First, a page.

Are you tackling a writing project that isn’t a brand-spanking new novel during Camp NaNoWriMo? Good news! We’re compiling lists of everything we know about nonfiction, editing, and scripts. We revisit editing while it’s fresh in our minds from the “Now What?” Months below:
You get to the part of the novel where you think to yourself, “what now? How can I make it even better?” Well, that’s a sign for the best part to happen—the editing and revision process! Here are resources that can help you edit those inconsistent story lines and cut out those awkward scenes.
The Joys of Editing
- Why Editing Matters… Even If You Never Share Your Novel
- Time to Revise, But How Will I Know If I’m Making It Better, Not Worse?
- On Rewriting & Growing Up
- Revision & Slipping Back Into Your World
- Deductive Editing: Revising Like a Master Detective
The Steps to Editing and Revision
- A 7-Step Guide to Big Picture Revision (With Bonus Checklists!)
- Revising Your Novel: The Good, the Bad, and the Ugly
- The Big Bad Guide to Novel Revision
- Beginning the Awesome Journey of Revision
- Four Types of Book Editing
- On Building Better Stories and Perseverance
- Reveling with Your Inner Editor on the Revision Playground
- In Your Words: Revision Advice from Young Writers
- Why You Should Throw a Wrench In Your Editing Routine
Keep These In Mind When You Edit
- The 6 Commandments of Starting the Editing Process
- Tips from Revisionland
- Be Kind to Yourself While You Edit
- 3 Ways to Let Your Writing Fly
- What Should You Keep In Mind Before You Begin The Revision Process?
- What to Keep When Editing Requires a Reset
- Revision and Reading Aloud
As long as you have these resources, you’re well on your way to building an awesome book.
There isn’t a cut and dried definition of “fairy”. In some places, fairy refers to an ethereal, human-like creature with no empathy. In others, fairy is a catch-all term that encompasses trolls, goblins, banshees, gnomes, brownies, dryads, leprechauns, redcaps, buccas, elves, mermaids, trolls, and others.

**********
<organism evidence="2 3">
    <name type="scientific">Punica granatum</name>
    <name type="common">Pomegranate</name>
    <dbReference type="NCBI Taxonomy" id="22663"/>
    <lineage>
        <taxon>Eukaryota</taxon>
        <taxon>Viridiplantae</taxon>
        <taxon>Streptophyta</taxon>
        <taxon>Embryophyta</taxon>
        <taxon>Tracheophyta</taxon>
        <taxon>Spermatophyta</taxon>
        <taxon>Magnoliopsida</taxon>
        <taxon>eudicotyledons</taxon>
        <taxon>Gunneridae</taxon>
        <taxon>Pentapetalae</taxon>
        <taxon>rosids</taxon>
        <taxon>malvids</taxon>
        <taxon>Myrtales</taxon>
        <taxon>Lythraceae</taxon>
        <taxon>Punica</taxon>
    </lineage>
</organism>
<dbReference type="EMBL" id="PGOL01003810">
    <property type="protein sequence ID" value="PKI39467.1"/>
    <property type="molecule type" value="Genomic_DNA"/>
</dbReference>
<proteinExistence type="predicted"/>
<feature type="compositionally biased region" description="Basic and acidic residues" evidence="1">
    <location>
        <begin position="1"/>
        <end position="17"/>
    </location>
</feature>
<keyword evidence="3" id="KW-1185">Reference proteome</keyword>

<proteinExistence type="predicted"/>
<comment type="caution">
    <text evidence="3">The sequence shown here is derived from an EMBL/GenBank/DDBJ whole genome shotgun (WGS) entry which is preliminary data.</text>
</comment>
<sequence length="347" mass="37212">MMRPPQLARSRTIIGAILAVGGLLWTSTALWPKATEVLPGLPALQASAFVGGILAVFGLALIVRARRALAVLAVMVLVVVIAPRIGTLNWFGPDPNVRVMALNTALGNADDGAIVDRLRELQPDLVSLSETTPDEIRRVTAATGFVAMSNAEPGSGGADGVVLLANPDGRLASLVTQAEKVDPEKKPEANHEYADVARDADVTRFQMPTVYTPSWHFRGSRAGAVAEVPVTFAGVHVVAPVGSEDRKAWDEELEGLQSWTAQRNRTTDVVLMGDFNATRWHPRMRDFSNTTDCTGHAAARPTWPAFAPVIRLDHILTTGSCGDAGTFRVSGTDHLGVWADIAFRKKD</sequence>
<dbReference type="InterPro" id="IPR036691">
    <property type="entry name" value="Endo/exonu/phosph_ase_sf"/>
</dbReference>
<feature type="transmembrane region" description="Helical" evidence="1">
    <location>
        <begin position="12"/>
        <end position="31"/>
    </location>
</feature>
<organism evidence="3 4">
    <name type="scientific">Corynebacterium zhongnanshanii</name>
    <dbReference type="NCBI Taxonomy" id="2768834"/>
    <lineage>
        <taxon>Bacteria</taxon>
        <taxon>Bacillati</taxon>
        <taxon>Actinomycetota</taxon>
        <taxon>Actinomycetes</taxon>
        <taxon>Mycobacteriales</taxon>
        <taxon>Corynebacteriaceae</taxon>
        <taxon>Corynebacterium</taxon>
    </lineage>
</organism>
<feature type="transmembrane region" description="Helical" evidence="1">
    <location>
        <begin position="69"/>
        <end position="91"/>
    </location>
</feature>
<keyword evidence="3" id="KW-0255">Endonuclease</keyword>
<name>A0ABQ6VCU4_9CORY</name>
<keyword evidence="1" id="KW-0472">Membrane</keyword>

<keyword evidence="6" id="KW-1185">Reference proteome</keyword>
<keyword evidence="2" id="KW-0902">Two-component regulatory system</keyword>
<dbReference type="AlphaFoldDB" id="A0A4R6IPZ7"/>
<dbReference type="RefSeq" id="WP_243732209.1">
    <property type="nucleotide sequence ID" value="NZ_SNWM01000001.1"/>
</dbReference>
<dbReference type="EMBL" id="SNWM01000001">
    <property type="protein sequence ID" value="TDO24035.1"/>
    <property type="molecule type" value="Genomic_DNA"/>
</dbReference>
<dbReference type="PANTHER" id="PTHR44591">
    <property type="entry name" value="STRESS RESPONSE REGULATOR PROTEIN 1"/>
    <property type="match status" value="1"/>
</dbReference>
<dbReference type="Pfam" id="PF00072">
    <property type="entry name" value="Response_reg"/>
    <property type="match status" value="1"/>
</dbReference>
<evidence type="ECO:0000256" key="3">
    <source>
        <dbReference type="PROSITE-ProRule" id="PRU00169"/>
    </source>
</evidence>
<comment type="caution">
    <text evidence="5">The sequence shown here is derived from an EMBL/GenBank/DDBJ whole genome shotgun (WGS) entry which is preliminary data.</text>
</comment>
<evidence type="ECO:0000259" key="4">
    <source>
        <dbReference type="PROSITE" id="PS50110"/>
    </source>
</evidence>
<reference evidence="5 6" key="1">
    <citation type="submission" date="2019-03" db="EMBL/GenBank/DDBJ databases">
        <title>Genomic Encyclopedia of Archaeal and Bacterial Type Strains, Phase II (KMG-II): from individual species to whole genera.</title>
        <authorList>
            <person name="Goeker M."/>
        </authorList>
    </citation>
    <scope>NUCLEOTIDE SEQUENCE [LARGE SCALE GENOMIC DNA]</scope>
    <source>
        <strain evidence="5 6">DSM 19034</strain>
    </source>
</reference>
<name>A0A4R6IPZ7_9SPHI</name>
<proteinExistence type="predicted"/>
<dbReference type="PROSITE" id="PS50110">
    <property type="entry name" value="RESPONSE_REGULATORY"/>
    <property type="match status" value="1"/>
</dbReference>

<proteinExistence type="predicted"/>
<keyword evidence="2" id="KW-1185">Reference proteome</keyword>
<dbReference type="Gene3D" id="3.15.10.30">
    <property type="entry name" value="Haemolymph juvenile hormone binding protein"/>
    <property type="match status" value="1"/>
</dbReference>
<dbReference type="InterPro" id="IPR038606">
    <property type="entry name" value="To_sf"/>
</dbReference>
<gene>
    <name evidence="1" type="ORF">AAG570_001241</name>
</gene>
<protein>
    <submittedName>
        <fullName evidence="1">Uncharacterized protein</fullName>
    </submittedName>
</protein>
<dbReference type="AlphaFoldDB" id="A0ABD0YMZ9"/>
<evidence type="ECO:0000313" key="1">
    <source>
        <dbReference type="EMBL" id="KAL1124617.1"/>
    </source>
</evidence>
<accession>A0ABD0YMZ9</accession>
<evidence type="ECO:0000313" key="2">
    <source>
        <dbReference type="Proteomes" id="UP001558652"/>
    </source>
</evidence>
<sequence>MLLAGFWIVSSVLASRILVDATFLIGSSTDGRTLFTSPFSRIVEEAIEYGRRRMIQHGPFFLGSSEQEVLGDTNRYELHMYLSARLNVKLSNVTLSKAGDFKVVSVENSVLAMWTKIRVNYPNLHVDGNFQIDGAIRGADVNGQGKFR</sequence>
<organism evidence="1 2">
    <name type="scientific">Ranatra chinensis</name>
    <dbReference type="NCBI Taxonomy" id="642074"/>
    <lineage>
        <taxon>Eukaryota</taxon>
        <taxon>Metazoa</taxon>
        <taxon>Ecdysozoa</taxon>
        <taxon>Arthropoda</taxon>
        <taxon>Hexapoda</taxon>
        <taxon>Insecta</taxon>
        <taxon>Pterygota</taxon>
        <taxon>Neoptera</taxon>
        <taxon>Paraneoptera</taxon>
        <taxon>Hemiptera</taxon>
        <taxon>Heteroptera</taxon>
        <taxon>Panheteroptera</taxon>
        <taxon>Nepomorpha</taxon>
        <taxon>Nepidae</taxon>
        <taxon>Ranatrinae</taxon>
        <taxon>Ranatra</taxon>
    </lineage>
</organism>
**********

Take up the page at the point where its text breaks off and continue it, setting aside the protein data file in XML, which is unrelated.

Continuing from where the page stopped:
For the sake of simplicity, this article is about the former definition, although you can certainly work the latter definition into your world; I’ve read several books that use the all-encompassing definition to great effect (psst read The Dresden Files psst).
Origin, Appearance, and Powers
Fairies supposedly kept the wild places in the world before humanity entered the picture. Humanity defeated or warded them away with iron, so the fairies became weaker, but still a force to be reckoned with. In some tales, they live on Earth. In others, they live in another plane or dimension that humans can rarely enter. Tales of fairies also came from religions predating Christianity. Fairies differ in their description: sometimes they are dead, gods, demigods, spirits, or halfway-fallen angels. Many sources believe fairies traded their souls to the Devil in return for their powers, making fairies as a whole soulless. Christian scholars also classified fairies as “too good for Hell, too bad for Heaven”.
The first fairies appearing in folklore resembled contemporary versions of elves more than Tinker Bell: tall, beautiful, and even angelic-seeming. The first descriptions of trolls - classified as a kind of fairy - named them as short and wizened. Small fairies often appear in folklore, their size ranging from minuscule to that of a human child. The earliest fairies did not have wings, although they could fly with magic. Small fairies sometimes rode birds.
Fairies had the power to fly, cast spells, and foresee the future. They also had the ability to cast powerful glamours or illusions that could trick mortal minds into seeing anything.
Seelie fairies will seek help from humans and return human kindness with that of their own. They play lighthearted pranks and quickly forget their sorrows. They will not show remorse when they realize the negative effects of their machinations. Seelie appear most often near twilight. You must offend them to bring down their wrath. Seelie are the nicer of the two fairies. They are also called “The Golden Ones” and “The Light Court”. The Seelie Court is closely associated with spring and summer.
The Unseelie appear at night as a group. They attack anyone they come across, often by carrying them through the air, beating them, and forcing the them to kill cattle. Some Unseelie can be fond of a human who respects Unseelie culture. However, this human ends up as a pet rather than a friend. The Unseelie Court is closely associated with winter and autumn.
Iron burns them. Rowan repels them. Fairies must keep promises they repeat three times (or just promises they make).
Go to YouTube.
Watch Bob Ross.
Listen to him talk about painting.
Seriously, this guy… this guy is full of advice for a writer who’s having trouble getting started.